Making Homes To Please Wild Bees
While teams of researchers are investigating the disappearance of millions of honey bees that would otherwise have helped pollinate billions of dollars worth of U.S. specialty crops, others are working on ways to attract and support so-called wild bees. Nobody really knows how much pollinating work these unmanaged bees do as they go about their often-solitary lives, but estimates are that it’s considerable—and could be more.
Unlike the domesticated honey bee, which spends its life tending the complex hive in which generations of bees are hatched and nurtured, wild bees prefer to live in a quieter fashion. In nature, they’re drawn to dark, snug recesses or nesting cavities—sometimes dug into the earth or hollowed out of trees or wooden structures. To better ensure the pollinating services of wild bees in orchards and fields where they’re needed, researchers are experimenting with alluring aromas for use with artificial nest cavities. By studying the components of the bees’ natural nests—including old pollen, leaves, mud, and bee fluids used in constructing nest walls—researchers hope to learn how to manufacture housing for wild bees that will smell more like home.
Theresa L. Pitts-Singer, USDA-ARS Pollinating Insects Biology, Management, and Systematics Research Unit, Logan, Utah; phone (435) 797-0581.
Whether fresh, dried, or an essential oil, basil is a popular herb in the United States and around the world. With imports valued at about $5.6 million in 2000, the aromatic plant could find use as a high-value alternative crop for U.S. farmers.
In cooperation with Mississippi State University (MSU), researchers have been evaluating field performance and composition of 38 basil accessions obtained from ARS’s National Plant Germplasm Collection and grown at the MSU Research and Extension Center in Verona, Mississippi. The plants didn’t appear to be susceptible to insect pests that typically infest basil varieties grown in southeastern Europe, a significant center of basil production. The yields of dry basil obtained from all accessions were relatively high—most exceeding 3,500 pounds per acre—but they were found to contain a range of different essential oils. Other research showed that harvest practices altered essential oil content, yield, and composition.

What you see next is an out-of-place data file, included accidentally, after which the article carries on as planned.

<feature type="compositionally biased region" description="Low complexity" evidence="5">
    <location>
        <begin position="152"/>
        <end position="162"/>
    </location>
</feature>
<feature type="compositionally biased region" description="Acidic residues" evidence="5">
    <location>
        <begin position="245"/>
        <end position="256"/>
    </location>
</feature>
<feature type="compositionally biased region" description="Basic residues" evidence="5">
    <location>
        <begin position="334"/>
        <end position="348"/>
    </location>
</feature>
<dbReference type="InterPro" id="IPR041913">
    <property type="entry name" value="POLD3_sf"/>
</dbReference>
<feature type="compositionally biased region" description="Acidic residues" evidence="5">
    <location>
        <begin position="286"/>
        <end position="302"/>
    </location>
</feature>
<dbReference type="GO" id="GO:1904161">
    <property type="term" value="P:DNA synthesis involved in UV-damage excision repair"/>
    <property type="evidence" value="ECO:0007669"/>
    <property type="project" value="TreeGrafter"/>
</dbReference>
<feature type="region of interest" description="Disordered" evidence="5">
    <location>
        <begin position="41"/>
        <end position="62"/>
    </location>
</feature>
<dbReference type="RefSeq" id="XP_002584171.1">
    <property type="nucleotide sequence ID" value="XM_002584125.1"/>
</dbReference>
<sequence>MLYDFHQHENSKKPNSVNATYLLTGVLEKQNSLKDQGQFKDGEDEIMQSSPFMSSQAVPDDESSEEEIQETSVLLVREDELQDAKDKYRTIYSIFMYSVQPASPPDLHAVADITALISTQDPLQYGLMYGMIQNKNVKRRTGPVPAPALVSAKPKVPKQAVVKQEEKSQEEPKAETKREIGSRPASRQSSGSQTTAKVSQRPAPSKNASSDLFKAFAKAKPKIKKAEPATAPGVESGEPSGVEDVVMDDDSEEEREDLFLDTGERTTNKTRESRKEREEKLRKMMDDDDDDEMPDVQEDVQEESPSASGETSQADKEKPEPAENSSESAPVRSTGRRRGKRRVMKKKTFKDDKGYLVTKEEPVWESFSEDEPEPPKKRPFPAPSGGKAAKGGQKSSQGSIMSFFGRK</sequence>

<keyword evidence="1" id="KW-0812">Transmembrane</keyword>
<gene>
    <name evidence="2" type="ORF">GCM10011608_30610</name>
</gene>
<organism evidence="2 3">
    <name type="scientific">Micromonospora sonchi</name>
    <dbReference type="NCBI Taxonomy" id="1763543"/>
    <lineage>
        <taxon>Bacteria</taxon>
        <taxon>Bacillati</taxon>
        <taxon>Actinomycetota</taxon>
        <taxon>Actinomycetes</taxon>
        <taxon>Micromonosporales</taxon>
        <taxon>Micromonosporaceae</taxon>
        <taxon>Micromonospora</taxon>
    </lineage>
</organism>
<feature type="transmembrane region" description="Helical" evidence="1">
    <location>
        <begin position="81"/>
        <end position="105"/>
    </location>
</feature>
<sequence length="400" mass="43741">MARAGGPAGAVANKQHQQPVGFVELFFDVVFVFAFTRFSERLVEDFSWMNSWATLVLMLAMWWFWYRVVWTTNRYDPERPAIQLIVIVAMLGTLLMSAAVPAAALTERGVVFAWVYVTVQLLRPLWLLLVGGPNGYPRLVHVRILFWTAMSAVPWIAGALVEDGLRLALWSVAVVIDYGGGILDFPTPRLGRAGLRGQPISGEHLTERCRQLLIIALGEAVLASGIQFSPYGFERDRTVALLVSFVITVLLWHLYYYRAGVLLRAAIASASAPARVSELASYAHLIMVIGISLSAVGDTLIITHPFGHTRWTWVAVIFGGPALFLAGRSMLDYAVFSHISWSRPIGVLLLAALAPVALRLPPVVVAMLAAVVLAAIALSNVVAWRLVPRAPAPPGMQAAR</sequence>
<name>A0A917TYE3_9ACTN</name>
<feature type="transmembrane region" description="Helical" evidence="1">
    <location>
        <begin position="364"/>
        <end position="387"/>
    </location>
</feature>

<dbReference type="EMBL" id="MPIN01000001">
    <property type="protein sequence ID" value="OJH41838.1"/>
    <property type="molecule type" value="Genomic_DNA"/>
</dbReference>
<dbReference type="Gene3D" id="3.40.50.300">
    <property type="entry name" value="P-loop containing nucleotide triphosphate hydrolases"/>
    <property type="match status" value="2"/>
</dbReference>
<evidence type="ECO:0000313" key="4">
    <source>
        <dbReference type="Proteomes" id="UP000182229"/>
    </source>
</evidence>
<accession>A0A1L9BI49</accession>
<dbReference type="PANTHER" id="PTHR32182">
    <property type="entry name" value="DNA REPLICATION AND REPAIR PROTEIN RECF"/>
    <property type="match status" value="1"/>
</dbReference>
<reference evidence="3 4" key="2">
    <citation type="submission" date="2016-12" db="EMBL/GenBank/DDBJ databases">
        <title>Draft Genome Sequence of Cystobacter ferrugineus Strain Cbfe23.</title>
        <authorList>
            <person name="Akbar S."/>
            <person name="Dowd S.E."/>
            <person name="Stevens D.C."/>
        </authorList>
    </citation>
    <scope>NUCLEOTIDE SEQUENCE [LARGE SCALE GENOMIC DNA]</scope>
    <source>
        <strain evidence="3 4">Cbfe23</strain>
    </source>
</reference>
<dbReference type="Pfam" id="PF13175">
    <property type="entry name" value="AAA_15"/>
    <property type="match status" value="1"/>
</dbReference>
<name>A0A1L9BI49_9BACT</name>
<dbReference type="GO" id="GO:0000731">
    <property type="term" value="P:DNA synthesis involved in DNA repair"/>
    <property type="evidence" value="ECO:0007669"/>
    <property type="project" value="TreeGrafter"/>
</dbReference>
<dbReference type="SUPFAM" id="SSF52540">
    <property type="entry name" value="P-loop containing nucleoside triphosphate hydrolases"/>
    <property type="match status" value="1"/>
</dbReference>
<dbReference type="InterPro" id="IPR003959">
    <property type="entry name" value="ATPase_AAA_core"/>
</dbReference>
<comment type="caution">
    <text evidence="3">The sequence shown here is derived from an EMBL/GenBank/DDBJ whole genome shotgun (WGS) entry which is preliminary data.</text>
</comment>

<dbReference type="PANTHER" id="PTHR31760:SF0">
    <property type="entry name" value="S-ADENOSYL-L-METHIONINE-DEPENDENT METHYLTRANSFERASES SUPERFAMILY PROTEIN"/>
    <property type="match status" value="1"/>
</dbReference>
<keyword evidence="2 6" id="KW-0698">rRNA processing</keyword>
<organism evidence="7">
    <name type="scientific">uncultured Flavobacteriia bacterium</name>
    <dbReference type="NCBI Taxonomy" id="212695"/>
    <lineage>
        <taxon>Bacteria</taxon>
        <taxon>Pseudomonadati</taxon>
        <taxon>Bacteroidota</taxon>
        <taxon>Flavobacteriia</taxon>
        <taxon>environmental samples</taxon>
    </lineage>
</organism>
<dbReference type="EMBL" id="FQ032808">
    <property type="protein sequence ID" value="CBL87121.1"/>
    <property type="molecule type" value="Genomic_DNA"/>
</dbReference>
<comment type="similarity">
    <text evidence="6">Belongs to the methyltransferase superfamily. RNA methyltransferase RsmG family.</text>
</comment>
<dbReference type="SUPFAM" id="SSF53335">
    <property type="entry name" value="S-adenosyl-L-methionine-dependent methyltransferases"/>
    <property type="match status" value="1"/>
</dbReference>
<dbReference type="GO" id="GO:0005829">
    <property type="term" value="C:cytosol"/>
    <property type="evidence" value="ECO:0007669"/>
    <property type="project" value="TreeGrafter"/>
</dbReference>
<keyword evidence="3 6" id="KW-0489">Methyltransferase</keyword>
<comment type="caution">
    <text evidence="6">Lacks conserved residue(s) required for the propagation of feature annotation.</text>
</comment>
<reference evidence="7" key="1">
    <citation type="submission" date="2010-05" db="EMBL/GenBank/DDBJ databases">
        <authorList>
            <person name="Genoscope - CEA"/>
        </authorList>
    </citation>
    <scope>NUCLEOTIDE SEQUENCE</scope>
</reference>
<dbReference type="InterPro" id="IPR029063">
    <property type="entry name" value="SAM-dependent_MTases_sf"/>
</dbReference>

New portable field kits for detecting antibiotics in the environment have been developed and validated. Unlike existing methods, they’re easy to use, require minimal training, and give quick results. The kits rely on ELISA—enzyme-linked immunosorbent assays—to detect trace amounts of sulfonamides, or “sulfa drugs,” in wastewater. Such monitoring would be helpful to operators of wastewater and sewage plants, while scientists or farmers might use the kits to monitor the fate and transport of sulfonamides in soils.
Developers think the kits are a flexible complement to the liquid chromatography-mass spectrometry instrumentation that was used to verify the kits’ accuracy. They could be especially useful for situations requiring routine environmental monitoring. Cooperating in the research were the Veterinary Research Institute in Brno, Czech Republic; and Abraxis, LLC, of Warminster, Pennsylvania.
Weilin L. Shelver, USDA-ARS Animal Metabolism-Agricultural Chemicals Research Unit, Fargo, North Dakota; phone (701) 239-1425.
A sometimes-toxic byproduct of nitrogen oxidation in soil, nitric oxide (NO) may have broader implications in plant processes than previously realized. Its modification of proteins through a process called “S-nitrosylation” is increasingly recognized as a ubiquitous regulatory reaction in both plants and mammals. In plants, NO inactivates rubisco, a major enzyme involved in carbon dioxide fixation and photosynthesis.
Recent findings came about from studying Kalanchoe pinnata, or miracle leaf, as a model plant; previous work looked at NO targets in the most common model plant, Arabidopsis. Targeted proteins and enzymes are involved in regulating processes ranging from seed germination and cell development to plant death, as well as sugar metabolism and tolerance to diseases and stress. Both model plants have some NO targets in common, but this study—conducted with professor Renu Deswal and a doctoral student in the Botany Department, University of Delhi, India—revealed new protein targets not previously reported.
"Science Update" was published in the September 2009 issue of Agricultural Research magazine.